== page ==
A high-level view of the Pipeline Stages

Below is a simple diagrammatical representation of the pipeline.

jenkins pipeline to deploy infrastructure using terraform

Required Jenkins configuration

#1 Configure Git

We need to install Git in the Jenkins machine and then configure it in the Jenkins dashboard under ‘Manage Jenkins-> Global Tool Configuration’.

Git configuration for Jenkins pipeline to deploy infrastructure using terraform

#2 Install Terraform in the Jenkins machine

Since we will be using terraform as infrastructure as a code tool, we need to install terraform. And in our automation setup, Jenkins will trigger the terraform code so we need to install terraform on the Jenkins machine. To install terraform you can follow the official documentation

Once we are done with the above installation, we need to configure it in the Jenkins dashboard under ‘Manage Jenkins -> Global Tool Configuration’.

jenkins pipeline - terraform configuration in jenkins to deploy infrastructure using terraform

#3 Authenticate terraform with Azure

Since we will be deploying infrastructure in Microsoft Azure, we need to authenticate terraform with Microsoft Azure. For this, there is two way –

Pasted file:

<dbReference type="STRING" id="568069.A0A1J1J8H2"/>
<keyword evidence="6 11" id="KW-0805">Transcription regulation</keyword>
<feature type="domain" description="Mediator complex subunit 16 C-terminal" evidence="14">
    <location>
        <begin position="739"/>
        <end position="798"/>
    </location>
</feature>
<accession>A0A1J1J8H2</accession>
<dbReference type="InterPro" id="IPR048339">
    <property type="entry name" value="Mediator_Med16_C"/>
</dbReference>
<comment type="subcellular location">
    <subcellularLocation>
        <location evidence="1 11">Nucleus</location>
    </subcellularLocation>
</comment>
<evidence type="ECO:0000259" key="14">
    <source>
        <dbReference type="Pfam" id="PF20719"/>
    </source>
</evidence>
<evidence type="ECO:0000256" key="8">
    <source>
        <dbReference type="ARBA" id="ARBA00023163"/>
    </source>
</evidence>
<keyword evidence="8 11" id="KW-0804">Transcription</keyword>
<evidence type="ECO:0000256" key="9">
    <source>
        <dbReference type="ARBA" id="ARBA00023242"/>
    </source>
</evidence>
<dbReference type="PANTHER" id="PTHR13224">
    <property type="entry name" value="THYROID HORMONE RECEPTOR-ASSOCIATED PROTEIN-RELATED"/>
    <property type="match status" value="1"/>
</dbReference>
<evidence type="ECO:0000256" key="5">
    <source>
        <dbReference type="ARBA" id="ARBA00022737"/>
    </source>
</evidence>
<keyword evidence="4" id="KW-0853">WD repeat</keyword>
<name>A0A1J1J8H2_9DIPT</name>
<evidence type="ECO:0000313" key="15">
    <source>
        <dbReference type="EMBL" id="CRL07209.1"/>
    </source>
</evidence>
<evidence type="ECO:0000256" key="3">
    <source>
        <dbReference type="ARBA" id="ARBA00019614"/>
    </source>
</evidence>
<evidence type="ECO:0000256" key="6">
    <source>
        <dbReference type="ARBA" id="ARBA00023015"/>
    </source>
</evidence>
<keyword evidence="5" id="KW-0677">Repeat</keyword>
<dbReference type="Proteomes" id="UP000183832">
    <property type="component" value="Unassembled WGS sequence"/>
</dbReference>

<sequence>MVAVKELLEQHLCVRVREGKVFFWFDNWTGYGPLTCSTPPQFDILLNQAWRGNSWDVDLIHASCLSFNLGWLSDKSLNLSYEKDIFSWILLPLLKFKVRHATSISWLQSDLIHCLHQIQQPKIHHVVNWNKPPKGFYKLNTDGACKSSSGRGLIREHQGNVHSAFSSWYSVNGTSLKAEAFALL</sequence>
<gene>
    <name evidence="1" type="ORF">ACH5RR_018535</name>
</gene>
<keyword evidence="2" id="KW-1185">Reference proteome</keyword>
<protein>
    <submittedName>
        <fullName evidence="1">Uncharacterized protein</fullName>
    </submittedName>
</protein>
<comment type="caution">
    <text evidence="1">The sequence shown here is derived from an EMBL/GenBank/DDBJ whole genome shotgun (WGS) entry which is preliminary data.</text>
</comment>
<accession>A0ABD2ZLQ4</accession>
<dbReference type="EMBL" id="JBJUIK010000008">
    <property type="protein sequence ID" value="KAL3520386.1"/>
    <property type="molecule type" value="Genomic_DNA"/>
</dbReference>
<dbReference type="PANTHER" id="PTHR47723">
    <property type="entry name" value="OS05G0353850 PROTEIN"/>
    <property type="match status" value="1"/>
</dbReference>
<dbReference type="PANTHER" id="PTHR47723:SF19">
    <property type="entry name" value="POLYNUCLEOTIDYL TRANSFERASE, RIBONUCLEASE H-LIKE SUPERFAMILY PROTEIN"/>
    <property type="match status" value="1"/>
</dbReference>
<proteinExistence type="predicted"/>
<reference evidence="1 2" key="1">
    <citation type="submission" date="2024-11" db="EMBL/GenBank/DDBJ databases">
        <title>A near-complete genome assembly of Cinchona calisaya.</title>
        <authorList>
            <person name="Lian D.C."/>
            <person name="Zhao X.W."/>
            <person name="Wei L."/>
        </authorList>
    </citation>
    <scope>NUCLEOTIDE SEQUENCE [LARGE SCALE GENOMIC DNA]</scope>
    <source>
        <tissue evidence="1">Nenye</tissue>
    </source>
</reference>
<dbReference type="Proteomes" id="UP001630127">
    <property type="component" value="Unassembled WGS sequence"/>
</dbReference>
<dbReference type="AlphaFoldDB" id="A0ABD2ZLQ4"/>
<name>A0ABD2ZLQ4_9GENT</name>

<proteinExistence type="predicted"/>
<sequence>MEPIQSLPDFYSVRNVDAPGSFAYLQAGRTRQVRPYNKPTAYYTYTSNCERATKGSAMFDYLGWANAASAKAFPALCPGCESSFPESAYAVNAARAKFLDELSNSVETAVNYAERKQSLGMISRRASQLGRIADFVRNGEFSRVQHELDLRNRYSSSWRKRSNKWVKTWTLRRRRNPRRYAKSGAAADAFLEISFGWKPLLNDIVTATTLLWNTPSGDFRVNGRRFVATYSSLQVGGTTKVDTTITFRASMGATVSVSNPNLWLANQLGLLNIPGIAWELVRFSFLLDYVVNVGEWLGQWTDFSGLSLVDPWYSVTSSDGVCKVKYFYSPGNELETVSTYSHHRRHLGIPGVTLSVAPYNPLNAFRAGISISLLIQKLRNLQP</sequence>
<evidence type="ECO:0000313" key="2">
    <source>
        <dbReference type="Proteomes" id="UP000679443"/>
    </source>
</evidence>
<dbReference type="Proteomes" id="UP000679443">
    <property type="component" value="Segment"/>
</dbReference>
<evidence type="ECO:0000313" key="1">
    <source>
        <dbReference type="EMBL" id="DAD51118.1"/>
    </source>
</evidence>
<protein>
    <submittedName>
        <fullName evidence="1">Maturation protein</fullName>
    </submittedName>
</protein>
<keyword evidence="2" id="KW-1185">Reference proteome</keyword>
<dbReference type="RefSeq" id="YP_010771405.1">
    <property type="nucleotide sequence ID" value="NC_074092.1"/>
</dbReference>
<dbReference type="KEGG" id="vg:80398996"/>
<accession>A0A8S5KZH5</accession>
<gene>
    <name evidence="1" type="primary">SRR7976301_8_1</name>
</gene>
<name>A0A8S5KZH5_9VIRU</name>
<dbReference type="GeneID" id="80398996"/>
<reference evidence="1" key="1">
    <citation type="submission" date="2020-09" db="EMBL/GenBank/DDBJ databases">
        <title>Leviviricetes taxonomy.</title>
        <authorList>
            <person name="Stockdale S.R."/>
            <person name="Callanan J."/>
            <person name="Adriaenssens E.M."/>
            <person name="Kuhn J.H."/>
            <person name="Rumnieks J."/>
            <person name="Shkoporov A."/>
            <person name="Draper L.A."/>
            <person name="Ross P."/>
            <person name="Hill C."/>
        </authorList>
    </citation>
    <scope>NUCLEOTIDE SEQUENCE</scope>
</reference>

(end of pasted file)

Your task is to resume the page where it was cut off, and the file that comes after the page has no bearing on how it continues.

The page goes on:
• Create a service principal in the Azure portal and then use it.
  • Run ‘az login’ from the CLI of the Jenkins machine where terraform is installed. In this case, we need to run the ‘az login’ command with the same Linux user with which Jenkins is running. For example, in my case, Jenkins is running with jenkins Linux user. So, I need to switch to the Jenkins user and then execute the command.

In this tutorial, we will go with the az login or  az login --use-device-code command.

Now, to run this az login command we need to install “Azure CLI”.

To install Azure CLI, you can follow this document

Once we are done with the installation, run the below command.

jenkins@Jenkins:~$ az login

The above command will give the below output.


<code>To sign in, use a web browser to open the page and enter the code ********* to authenticate.

So, we need to visit and enter the code. Once we authenticate it from a browser (by entering the code), it will print the below in CLI.

    "cloudName": "AzureCloud",
    "homeTenantId": "*****************************",
    "id": "*******************************",
    "isDefault": true,
    "managedByTenants": [],
    "name": "**************************",